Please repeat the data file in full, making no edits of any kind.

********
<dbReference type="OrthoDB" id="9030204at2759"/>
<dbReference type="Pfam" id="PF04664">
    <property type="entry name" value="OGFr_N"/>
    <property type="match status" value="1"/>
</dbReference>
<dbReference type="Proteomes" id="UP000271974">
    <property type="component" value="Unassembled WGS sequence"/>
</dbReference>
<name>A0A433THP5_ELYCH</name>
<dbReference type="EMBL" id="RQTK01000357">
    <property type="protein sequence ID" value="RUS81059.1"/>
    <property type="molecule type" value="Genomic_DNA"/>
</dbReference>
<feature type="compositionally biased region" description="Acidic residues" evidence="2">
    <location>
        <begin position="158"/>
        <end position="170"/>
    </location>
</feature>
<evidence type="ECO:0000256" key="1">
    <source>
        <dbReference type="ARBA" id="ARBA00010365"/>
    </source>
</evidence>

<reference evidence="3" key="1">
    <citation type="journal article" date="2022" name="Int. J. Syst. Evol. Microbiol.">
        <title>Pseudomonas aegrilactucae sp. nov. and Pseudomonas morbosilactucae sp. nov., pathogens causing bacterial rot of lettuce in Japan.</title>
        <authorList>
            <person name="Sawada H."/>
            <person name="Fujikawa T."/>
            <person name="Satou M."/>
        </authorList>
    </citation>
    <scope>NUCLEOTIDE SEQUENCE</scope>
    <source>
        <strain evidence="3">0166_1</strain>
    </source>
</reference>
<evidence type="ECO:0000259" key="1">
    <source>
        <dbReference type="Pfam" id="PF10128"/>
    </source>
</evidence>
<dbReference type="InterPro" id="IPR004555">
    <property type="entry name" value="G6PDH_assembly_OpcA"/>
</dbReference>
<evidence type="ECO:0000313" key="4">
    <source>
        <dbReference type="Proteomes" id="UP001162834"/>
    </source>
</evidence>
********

<dbReference type="OrthoDB" id="9030204at2759"/>
<dbReference type="Pfam" id="PF04664">
    <property type="entry name" value="OGFr_N"/>
    <property type="match status" value="1"/>
</dbReference>
<dbReference type="Proteomes" id="UP000271974">
    <property type="component" value="Unassembled WGS sequence"/>
</dbReference>
<name>A0A433THP5_ELYCH</name>
<dbReference type="EMBL" id="RQTK01000357">
    <property type="protein sequence ID" value="RUS81059.1"/>
    <property type="molecule type" value="Genomic_DNA"/>
</dbReference>
<feature type="compositionally biased region" description="Acidic residues" evidence="2">
    <location>
        <begin position="158"/>
        <end position="170"/>
    </location>
</feature>
<evidence type="ECO:0000256" key="1">
    <source>
        <dbReference type="ARBA" id="ARBA00010365"/>
    </source>
</evidence>

<reference evidence="3" key="1">
    <citation type="journal article" date="2022" name="Int. J. Syst. Evol. Microbiol.">
        <title>Pseudomonas aegrilactucae sp. nov. and Pseudomonas morbosilactucae sp. nov., pathogens causing bacterial rot of lettuce in Japan.</title>
        <authorList>
            <person name="Sawada H."/>
            <person name="Fujikawa T."/>
            <person name="Satou M."/>
        </authorList>
    </citation>
    <scope>NUCLEOTIDE SEQUENCE</scope>
    <source>
        <strain evidence="3">0166_1</strain>
    </source>
</reference>
<evidence type="ECO:0000259" key="1">
    <source>
        <dbReference type="Pfam" id="PF10128"/>
    </source>
</evidence>
<dbReference type="InterPro" id="IPR004555">
    <property type="entry name" value="G6PDH_assembly_OpcA"/>
</dbReference>
<evidence type="ECO:0000313" key="4">
    <source>
        <dbReference type="Proteomes" id="UP001162834"/>
    </source>
</evidence>